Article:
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  • Writer's pictureAddison Crissone


Louis Zamperini was a decorated World War 11 Veteran and beloved Christian Evangelist.

But before the war and before he met Jesus, Louis had a rough and unsteady early life. At a young age he began drinking, and on top of that, soon began smoking. He fought daily with harsh bullies everywhere he went.

So, Louis began running.

Running from his past, his uncertain future, and from the truth of reality.

Everyday he ran a little farther than the day before. He began running for track in high school, but soon, in 1936, he qualified for the olympics in Berlin.

There, he finished in 8th place and set a new world record.

Things were going pretty great for Louis, until war was declared. And in 1941, Louis was drafted into the U.S. Army Air Force, where he served as a Lieutenant Bombardier on the Air Corps 327nd Bomb Squadron.

It was during a search and rescue mission over the Pacific that his plane experienced major mechanical malfunctions, and he crashed over the ocean.

For forty-seven days, Louis drifted along on a life raft; and it was on that raft that he prayed a simple prayer like this-

“Lord, if you will only get me home, I will serve you forever.”

God heard Louis' prayer that day, but it wouldn't be until the Japanese surrender in 1945 that he would return home, malnourished and tortured at the hands of the Japanese who took him prisoner.

After arriving home, Louis suffered greatly with trauma and flashbacks of the torture he had endured. He resorted to drinking to drown his memories.

But when his wife took him to a Billy Graham Crusade in Los Angeles, Louis found the answer to all his problems.

And he remembered his prayer that day on the life raft so many years before.

God had brought him home.

Now it was Louis’ turn to keep his end of the deal.

And at last, Louis stopped running.

He turned to face his Savoir, and began running the race that God had called him to.

As Paul says in Philippians,

Forgetting what lies behind and straining toward what lies ahead, I press on toward the goal for the prize of the upward call of God in Christ Jesus." (3: 13-14)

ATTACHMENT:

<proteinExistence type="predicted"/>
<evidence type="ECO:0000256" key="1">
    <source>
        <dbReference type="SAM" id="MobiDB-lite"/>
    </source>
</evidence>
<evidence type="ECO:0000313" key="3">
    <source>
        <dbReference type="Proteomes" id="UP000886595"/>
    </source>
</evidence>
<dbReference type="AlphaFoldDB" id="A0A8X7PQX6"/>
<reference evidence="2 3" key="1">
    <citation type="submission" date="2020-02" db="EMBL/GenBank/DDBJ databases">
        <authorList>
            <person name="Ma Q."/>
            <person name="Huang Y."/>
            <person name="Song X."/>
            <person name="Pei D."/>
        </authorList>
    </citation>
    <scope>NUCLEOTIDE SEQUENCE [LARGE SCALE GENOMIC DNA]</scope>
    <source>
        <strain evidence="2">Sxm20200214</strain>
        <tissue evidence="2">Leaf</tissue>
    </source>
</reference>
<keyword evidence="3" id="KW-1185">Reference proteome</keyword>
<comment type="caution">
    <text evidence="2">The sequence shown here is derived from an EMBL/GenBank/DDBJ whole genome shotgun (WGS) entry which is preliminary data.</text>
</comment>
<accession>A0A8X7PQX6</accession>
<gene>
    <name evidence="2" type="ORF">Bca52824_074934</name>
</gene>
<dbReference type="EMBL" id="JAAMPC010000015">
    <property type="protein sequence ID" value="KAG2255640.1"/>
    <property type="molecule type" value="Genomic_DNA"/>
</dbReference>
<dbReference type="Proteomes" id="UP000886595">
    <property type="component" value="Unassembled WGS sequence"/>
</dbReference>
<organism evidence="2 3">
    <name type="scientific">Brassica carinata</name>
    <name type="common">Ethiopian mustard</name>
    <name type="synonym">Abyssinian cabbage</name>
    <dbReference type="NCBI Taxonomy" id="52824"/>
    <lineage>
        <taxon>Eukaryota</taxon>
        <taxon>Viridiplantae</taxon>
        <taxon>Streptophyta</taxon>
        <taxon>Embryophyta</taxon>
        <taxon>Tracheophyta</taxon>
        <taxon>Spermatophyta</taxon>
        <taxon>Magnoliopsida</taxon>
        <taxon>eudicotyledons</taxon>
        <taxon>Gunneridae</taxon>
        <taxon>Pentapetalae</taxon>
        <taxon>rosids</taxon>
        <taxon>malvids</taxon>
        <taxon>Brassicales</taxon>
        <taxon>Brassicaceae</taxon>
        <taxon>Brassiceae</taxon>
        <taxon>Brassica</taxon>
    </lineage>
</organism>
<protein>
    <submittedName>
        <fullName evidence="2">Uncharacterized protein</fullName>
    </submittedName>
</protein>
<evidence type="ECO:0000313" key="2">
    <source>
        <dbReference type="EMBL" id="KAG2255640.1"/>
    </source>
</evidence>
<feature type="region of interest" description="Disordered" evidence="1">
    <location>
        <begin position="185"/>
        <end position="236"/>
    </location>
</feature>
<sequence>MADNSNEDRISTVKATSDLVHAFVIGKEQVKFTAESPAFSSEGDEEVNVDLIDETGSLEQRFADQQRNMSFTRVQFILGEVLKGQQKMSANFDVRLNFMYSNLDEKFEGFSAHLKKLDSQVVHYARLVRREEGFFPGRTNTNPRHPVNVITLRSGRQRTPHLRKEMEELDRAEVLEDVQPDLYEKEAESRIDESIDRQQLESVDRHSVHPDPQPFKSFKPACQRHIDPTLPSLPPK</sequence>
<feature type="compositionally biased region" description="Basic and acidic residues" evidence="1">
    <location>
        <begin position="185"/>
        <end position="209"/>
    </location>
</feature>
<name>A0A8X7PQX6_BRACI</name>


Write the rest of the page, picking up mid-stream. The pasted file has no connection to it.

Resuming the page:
Louis began serving Christ, just as he promised; and it was a promise that he would keep for the rest of his life as he went on to forgive the Japanese men who had taken his captive and tortured him during the war.

He no longer ran aimlessly, but by the grace of God he turned the course of his life around, and was able to use his past as a testimony that still lives on today, eighty years after the darkest hour of his life.

Like Louis, we are all running from something.

Whether it be from God, from work, or a person from our pasts, we all seem to have reasons to run.

But God asks us to stop. To stand still.

Be still and know.

He wants us to stop aimlessly running around and chasing after foolish and temporal fixes for our problems. He wants us to come and sit at his feet and lay the burdens down.

And finally, he wants us to dedicate our lives and hearts to him, to be used by him for service.

Will you do that today?

Friend, will you stop running?


Do you not know that in a race all the runners run, but only one receives the prize? So run that you may obtain it. Every athlete exercises self-control in all things. They do it to receive a perishable wreath, but we an imperishable. So I do not run aimlessly; I do not box as one beating the air. But I discipline my body and keep it under control, lest after preaching to others I myself should be disqualified.

-1 Corinthians 9: 24-27

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